The National Residue Survey results for 2013-14 show that Australian apples and pears were, respectively, 98.1 per cent and 100 per cent compliant with national guidelines for chemical residue on fruit.
Apples and pears have been part of the National Residue Survey (NRS) random residue testing programs since 1998. The program monitors the residue status of Australian pome fruit and provides assistance for growers to meet quality assurance and industry requirements.
Funding for the program comes from a 75 cent / ton NRS levy on apple and pear production.
During 2013-14, samples from 314 apples and 110 pears were collected from packing sheds and central markets Australia-wide for testing by the NRS. The results showed that compliance rates with the Australian Pesticides and Veterinary Medicines Authority (APVMA) Standards were 98.1 per cent for apples and 100 per cent for pears.
Since 2000, 4,622 apple and 1,495 pear samples have been collected and analysed for agricultural chemical residues.
Chris Williams, Assistant Director for Plant Programs, NRS, says these results continue to demonstrate that Australian apple and pear producers use in-crop and post-harvest agricultural chemicals according to good agricultural practice. The results also provide assurance to customers of the excellent residue and contaminant status of Australian pome fruit.
|Samples||Compliance (%)||Samples||Compliance (%)|
|Table 1: NRS results for apple and pear, 2000-2014|
Samples are collected according to NRS protocols by either the quality assurance (QA) manager at the packing shed or by approved third-party samplers in wholesale markets and packing sheds.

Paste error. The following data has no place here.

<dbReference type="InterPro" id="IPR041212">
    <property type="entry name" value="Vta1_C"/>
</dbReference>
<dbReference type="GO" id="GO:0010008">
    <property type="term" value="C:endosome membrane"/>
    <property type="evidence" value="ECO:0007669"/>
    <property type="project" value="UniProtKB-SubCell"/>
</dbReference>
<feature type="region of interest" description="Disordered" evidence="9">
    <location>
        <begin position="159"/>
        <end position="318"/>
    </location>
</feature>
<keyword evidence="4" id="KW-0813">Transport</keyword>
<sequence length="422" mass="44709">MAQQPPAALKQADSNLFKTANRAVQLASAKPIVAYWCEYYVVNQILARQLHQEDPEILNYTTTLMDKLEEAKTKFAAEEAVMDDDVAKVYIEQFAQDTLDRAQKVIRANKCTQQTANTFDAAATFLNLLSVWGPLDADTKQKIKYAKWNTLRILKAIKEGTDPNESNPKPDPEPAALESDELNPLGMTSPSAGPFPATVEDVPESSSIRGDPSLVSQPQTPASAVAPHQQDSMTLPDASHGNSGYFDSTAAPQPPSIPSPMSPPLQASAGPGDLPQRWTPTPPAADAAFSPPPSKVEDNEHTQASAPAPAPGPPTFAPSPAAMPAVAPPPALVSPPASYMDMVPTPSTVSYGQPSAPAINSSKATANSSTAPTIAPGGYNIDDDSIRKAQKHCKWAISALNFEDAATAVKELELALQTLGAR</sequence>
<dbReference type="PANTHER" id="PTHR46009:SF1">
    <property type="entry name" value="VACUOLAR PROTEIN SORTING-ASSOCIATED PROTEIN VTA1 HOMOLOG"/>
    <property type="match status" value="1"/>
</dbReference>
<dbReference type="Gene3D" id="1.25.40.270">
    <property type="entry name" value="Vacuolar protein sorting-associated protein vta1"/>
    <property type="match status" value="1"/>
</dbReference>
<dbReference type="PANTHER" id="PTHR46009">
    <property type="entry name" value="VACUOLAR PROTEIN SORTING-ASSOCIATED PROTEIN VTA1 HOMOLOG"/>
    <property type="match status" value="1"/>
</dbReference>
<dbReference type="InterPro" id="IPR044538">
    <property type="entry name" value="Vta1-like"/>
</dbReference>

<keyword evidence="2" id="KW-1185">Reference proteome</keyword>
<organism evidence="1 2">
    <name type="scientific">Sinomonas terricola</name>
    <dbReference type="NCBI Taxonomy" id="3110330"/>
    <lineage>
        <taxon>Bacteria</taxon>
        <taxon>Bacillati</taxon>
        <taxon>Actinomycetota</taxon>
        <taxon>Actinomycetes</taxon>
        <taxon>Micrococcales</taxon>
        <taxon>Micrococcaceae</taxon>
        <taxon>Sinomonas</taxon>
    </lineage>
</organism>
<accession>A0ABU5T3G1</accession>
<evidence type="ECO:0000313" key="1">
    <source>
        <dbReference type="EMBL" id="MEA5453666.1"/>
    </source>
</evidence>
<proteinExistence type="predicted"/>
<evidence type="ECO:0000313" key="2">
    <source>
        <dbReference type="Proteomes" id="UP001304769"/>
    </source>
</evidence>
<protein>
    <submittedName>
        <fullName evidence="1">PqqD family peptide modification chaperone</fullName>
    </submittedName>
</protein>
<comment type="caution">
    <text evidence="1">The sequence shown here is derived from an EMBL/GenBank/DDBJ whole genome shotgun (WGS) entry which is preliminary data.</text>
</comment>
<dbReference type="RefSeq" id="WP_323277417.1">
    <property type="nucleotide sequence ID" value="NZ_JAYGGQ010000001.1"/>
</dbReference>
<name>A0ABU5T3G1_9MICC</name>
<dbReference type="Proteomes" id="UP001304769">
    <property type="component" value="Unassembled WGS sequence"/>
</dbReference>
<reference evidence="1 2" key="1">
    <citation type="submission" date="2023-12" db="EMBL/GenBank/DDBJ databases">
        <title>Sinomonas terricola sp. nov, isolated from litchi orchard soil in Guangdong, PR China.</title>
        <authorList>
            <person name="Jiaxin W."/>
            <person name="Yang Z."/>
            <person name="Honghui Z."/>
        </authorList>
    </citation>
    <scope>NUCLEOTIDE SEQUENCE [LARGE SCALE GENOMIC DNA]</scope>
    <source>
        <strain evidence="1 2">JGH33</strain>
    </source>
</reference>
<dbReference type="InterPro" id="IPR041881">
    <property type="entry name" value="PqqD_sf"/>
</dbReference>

Approved third-party samplers include officers from Commonwealth and state government departments of agriculture, private consultants and/or NRS officers.
Each three-kilogram sample of apples or pears is selected at random from the produce of a specific grower. The origin of the samples and the number of samples collected are proportional to the level of production in each state.
“We continue to encourage all growers to have samples collected through their respective packer,” said Chris. “If that’s not possible, it can be direct off farm or through the wholesale markets.”
The NRS apple and pear program aims to continue sampling each Australian grower at least once every two years and for testing numbers to remain around 400 per year.
The apple and pear program multi-residue screen is developed in consultation with APAL and industry, taking into account Australian registered chemicals, chemical residue profiles and market sensitivities that are important for international trade.
The chemical groups covered in the multi-residue screen include fungicides, insecticides, herbicides and the scald inhibitor (diphenylamine). The NRS is also considering screening for heavy metals in the future.
“From 1 July 2014, we will be using a new analytical screen that provides comprehensive coverage of chemicals registered for use in Australia, including those no longer registered, and those important for international trading partners,” said Chris. “The number of compounds we now currently test is around 195, including metabolites.”